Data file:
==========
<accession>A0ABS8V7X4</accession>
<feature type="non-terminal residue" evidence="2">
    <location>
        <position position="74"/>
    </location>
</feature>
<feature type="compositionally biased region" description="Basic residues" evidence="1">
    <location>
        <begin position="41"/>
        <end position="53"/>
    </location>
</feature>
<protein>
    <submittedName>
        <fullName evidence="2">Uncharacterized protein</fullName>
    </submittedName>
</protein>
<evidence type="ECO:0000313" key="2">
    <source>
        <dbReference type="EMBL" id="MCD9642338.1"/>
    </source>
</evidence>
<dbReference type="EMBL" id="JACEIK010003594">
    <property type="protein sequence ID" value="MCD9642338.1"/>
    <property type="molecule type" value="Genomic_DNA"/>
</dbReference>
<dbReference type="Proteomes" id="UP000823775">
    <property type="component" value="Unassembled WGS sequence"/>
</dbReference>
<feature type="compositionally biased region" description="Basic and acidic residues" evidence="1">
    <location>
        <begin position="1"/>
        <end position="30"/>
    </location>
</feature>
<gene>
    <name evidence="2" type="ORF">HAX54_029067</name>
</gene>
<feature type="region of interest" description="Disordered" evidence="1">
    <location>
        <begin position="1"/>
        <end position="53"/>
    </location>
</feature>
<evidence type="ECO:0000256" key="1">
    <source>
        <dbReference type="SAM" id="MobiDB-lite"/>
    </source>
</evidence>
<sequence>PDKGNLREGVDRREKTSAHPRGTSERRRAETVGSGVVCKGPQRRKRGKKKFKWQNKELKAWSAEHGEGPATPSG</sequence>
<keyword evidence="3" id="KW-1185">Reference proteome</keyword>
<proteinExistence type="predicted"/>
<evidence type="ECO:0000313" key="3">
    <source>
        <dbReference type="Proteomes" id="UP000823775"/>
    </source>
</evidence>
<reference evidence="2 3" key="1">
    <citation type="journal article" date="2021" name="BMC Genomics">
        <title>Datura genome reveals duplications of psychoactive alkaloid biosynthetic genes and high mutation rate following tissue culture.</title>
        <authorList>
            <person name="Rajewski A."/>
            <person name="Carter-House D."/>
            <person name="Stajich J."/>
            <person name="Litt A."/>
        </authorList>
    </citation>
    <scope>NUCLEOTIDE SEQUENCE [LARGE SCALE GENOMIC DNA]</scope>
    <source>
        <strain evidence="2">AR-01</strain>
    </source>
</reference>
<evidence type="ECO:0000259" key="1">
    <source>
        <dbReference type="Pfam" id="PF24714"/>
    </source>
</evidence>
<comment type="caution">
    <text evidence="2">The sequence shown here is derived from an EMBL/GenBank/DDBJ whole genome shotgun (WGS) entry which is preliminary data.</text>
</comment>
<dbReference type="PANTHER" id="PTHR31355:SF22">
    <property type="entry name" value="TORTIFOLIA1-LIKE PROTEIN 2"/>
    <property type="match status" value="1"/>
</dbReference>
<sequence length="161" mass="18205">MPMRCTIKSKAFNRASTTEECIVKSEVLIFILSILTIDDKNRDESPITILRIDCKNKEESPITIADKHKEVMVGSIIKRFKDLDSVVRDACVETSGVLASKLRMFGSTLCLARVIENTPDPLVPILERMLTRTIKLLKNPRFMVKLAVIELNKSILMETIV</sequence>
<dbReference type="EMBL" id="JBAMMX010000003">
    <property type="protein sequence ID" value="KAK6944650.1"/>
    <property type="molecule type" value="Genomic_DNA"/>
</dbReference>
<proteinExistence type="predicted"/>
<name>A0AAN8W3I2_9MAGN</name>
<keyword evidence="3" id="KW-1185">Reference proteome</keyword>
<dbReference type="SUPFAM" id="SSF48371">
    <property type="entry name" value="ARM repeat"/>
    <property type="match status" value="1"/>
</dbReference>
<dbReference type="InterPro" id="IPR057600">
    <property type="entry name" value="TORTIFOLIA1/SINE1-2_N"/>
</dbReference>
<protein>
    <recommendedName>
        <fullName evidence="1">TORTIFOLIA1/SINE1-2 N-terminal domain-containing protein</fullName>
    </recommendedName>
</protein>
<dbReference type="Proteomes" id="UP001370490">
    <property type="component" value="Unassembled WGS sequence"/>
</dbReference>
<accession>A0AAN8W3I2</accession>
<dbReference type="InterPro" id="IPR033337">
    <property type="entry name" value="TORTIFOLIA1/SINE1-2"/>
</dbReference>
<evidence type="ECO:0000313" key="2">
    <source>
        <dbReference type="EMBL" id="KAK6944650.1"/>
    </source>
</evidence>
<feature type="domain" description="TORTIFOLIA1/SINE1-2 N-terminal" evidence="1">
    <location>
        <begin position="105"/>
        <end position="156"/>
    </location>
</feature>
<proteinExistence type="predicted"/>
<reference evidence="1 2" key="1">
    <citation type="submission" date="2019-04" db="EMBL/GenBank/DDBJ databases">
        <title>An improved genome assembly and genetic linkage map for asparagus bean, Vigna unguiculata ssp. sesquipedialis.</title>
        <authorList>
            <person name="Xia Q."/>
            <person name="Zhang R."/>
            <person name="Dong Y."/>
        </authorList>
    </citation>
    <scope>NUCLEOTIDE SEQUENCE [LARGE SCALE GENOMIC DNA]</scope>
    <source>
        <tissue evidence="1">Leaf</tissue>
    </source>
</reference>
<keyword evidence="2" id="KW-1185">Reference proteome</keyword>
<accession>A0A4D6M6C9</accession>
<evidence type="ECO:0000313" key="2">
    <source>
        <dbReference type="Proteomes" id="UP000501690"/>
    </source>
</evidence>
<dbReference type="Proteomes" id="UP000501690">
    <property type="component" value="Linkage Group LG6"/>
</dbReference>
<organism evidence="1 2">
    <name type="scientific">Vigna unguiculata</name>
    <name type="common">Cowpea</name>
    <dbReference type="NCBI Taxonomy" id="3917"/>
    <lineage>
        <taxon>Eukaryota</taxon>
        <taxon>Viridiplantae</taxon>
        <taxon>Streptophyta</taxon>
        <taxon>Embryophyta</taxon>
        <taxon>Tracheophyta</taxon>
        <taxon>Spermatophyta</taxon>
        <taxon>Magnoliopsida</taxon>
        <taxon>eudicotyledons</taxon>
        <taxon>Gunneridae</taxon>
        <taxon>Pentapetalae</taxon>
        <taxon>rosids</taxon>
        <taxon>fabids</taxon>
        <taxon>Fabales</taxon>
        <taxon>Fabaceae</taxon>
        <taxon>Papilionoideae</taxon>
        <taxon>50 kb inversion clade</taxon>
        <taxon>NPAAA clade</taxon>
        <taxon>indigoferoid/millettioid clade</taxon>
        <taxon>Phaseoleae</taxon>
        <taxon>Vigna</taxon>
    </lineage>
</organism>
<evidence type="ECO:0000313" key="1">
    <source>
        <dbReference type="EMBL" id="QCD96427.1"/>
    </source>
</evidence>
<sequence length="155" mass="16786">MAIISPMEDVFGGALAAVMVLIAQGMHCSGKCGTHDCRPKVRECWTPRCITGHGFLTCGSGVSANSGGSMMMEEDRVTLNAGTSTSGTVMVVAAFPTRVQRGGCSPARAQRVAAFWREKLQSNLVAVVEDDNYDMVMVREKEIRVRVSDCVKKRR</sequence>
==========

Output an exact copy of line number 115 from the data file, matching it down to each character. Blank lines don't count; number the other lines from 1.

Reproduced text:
    </source>